Audit Type Standard (Example)
Environmental Compliance Audit (ECA) CSA Z773
Audit of environmental management systems (EMS) ISO 14001
Audit of Hazardous Substance Process Management (HSPM) System for RoHS, REACH, WEEE, TSCA-PBT, etc. IECQ QC 080000
Audit of hazardous materials management program (HMMP) in the aerospace industry. NAS 411

Who performs enviro audits?

Experts with the required experience, knowledge, and skill in environmental laws and auditing procedures can conduct audits. Since no single profession is exclusive to environmental audit, there is a wide range of potential candidates. However, to guarantee professionalism, it is possible to become certified through provincial o federal organizations. Nevertheless, it is crucial to choose auditors with the necessary training, expertise, and experience to ensure the legitimacy and efficacy of the environmental audit process. ISO 19011 is the international reference of common auditing practices.

Here are some examples of credible international certifiers and standard publishers:

  • Environmental Careers Organization (ECO) Canada: ECO Canada provides the Environmental Professional (EP) certification encompassing multiple specialties, including environmental auditing. The EP designation signifies proficiency in environmental practices and standards, including auditing and compliance. 
  • Quebec Association of Environmental Auditing (AQVE): Standard Council of Canada has accredited AQVE to certify environmental professionals. AQVE offers the Certified Environmental Auditor (CEA) designation, which recognizes individuals with the knowledge and skills necessary to conduct environmental audits effectively.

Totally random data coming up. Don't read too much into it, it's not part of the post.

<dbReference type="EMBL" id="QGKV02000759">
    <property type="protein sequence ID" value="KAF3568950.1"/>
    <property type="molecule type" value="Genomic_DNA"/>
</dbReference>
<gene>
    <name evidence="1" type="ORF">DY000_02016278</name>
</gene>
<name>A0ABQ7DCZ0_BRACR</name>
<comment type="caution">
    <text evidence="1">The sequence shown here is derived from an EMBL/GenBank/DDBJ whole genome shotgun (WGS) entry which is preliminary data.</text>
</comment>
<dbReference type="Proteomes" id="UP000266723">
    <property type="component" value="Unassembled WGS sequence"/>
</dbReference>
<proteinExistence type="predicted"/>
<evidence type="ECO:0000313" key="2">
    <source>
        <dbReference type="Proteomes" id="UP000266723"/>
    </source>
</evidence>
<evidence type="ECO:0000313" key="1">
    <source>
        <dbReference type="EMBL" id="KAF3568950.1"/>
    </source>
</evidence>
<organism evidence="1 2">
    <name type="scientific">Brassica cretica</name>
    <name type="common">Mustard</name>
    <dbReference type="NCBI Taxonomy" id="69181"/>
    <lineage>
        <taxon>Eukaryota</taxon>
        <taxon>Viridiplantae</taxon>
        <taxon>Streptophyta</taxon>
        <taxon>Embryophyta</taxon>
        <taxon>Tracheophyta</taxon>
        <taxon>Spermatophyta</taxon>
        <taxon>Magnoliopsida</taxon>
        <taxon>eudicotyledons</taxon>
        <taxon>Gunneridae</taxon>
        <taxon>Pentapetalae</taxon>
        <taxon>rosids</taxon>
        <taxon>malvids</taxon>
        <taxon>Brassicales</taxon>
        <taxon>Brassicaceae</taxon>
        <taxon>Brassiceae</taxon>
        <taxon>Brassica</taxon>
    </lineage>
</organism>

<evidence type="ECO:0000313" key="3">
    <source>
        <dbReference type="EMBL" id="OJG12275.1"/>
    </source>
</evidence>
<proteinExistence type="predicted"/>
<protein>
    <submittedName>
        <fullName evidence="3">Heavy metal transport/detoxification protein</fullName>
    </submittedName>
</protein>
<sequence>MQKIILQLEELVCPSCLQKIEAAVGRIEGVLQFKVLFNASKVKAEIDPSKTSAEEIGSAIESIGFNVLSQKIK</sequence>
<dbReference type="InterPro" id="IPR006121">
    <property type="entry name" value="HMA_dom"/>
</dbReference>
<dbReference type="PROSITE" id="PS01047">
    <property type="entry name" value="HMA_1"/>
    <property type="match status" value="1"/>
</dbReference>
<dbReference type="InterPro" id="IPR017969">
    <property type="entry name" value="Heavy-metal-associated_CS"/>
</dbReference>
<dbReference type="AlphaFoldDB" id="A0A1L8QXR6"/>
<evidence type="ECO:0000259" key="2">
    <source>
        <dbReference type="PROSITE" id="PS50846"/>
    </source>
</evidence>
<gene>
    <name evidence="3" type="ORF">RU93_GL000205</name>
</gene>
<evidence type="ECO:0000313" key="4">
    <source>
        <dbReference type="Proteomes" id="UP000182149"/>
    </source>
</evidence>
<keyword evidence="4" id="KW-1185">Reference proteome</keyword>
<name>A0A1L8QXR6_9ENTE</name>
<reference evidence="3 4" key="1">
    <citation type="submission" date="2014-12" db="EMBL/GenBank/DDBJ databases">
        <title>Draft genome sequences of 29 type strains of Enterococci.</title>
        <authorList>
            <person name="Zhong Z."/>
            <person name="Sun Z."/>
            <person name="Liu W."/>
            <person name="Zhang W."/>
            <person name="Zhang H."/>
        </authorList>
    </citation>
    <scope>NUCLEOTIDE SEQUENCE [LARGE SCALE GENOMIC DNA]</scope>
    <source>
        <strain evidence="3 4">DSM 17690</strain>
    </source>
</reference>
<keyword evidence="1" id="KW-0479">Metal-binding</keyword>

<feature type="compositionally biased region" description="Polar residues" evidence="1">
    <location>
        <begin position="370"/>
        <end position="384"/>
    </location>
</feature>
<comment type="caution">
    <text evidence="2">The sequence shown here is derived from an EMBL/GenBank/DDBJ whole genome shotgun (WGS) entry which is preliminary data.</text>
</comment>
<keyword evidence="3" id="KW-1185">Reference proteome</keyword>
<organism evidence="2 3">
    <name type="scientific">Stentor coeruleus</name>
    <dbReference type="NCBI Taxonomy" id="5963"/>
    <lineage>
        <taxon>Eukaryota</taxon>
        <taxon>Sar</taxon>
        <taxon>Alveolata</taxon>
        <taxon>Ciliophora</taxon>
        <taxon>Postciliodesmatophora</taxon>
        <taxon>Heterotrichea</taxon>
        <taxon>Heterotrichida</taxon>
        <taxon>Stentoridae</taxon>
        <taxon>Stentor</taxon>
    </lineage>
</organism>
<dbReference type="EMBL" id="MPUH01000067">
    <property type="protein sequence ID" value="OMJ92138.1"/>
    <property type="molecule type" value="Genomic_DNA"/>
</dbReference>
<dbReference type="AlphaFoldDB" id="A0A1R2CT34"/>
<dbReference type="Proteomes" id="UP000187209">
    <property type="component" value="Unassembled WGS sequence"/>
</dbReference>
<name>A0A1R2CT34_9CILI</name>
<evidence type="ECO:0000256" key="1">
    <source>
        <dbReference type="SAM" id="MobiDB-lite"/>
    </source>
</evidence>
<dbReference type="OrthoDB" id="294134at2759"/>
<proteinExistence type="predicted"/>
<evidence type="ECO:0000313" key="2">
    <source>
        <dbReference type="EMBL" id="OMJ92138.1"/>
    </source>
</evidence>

The future of audits

As discussed above, environmental audits offer several advantages for organizations and the environment. They first give managers a thorough overview of a company’s environmental performance, enabling them to prioritize sustainability activities and make educated decisions. Audits support innovation and ongoing improvement by establishing a culture of sustainability inside organizations.

But carrying out environmental audits can sometimes be difficult because it may take effort to find dedicated auditors. One may also find it challenging to address the corrective actions and make the necessary adjustments. Furthermore, organizations may run into pushback from stakeholders or have trouble accessing reliable data for auditing. It takes dedication to sustainability, teamwork with auditors, and the incorporation of strong environmental management systems to overcome these obstacles.

Nevertheless, environmental audits will remain essential to the Canadian electronics industry’s efforts to be sustainable. Therefore, one can anticipate audits to broaden in scope as the sector develops to handle new environmental issues like e-waste management, circular economy principles, and greenhouse gas emission reduction. Finally, achieving a greener and more responsible future will depend on the electronics value chain’s capacity to incorporate sustainability into production processes.

To sum up environmental compliance audits are crucial for advancing environmentally friendly practices in the Canadian electronics sector. These audits help to lessen the industry’s impacts and promote a more sustainable future by assuring compliance with environmental rules and continual improvement. Accepting environmental compliance audits is a step to keep up with the evolving product requirements applicable to electronics.